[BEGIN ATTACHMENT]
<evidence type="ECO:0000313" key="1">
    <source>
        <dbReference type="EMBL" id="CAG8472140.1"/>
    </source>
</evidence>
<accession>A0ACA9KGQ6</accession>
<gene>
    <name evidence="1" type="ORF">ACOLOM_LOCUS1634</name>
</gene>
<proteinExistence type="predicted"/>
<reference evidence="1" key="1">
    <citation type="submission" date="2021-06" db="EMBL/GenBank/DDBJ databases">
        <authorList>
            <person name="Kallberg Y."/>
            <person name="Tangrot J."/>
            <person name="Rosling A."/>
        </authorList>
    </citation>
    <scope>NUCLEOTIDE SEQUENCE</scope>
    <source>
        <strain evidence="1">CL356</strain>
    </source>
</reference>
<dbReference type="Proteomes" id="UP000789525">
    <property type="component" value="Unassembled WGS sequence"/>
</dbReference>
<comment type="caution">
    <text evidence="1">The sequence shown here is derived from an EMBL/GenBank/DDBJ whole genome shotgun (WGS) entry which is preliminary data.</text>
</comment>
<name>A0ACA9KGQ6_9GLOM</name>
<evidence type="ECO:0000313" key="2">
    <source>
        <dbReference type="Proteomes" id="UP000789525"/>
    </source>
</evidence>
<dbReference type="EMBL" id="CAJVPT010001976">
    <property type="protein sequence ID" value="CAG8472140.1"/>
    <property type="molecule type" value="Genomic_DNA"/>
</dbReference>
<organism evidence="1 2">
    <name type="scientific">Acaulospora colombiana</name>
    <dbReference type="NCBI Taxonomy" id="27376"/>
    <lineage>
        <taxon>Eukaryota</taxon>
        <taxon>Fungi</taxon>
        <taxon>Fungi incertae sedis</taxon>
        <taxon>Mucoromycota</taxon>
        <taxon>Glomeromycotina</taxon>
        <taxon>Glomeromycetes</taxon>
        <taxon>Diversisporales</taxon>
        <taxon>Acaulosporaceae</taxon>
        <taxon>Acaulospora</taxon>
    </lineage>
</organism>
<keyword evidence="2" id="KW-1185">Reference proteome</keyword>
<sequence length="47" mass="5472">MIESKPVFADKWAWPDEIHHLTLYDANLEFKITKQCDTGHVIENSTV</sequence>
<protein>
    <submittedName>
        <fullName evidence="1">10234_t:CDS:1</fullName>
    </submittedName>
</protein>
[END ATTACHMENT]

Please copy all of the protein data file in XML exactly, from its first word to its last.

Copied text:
<evidence type="ECO:0000313" key="1">
    <source>
        <dbReference type="EMBL" id="CAG8472140.1"/>
    </source>
</evidence>
<accession>A0ACA9KGQ6</accession>
<gene>
    <name evidence="1" type="ORF">ACOLOM_LOCUS1634</name>
</gene>
<proteinExistence type="predicted"/>
<reference evidence="1" key="1">
    <citation type="submission" date="2021-06" db="EMBL/GenBank/DDBJ databases">
        <authorList>
            <person name="Kallberg Y."/>
            <person name="Tangrot J."/>
            <person name="Rosling A."/>
        </authorList>
    </citation>
    <scope>NUCLEOTIDE SEQUENCE</scope>
    <source>
        <strain evidence="1">CL356</strain>
    </source>
</reference>
<dbReference type="Proteomes" id="UP000789525">
    <property type="component" value="Unassembled WGS sequence"/>
</dbReference>
<comment type="caution">
    <text evidence="1">The sequence shown here is derived from an EMBL/GenBank/DDBJ whole genome shotgun (WGS) entry which is preliminary data.</text>
</comment>
<name>A0ACA9KGQ6_9GLOM</name>
<evidence type="ECO:0000313" key="2">
    <source>
        <dbReference type="Proteomes" id="UP000789525"/>
    </source>
</evidence>
<dbReference type="EMBL" id="CAJVPT010001976">
    <property type="protein sequence ID" value="CAG8472140.1"/>
    <property type="molecule type" value="Genomic_DNA"/>
</dbReference>
<organism evidence="1 2">
    <name type="scientific">Acaulospora colombiana</name>
    <dbReference type="NCBI Taxonomy" id="27376"/>
    <lineage>
        <taxon>Eukaryota</taxon>
        <taxon>Fungi</taxon>
        <taxon>Fungi incertae sedis</taxon>
        <taxon>Mucoromycota</taxon>
        <taxon>Glomeromycotina</taxon>
        <taxon>Glomeromycetes</taxon>
        <taxon>Diversisporales</taxon>
        <taxon>Acaulosporaceae</taxon>
        <taxon>Acaulospora</taxon>
    </lineage>
</organism>
<keyword evidence="2" id="KW-1185">Reference proteome</keyword>
<sequence length="47" mass="5472">MIESKPVFADKWAWPDEIHHLTLYDANLEFKITKQCDTGHVIENSTV</sequence>
<protein>
    <submittedName>
        <fullName evidence="1">10234_t:CDS:1</fullName>
    </submittedName>
</protein>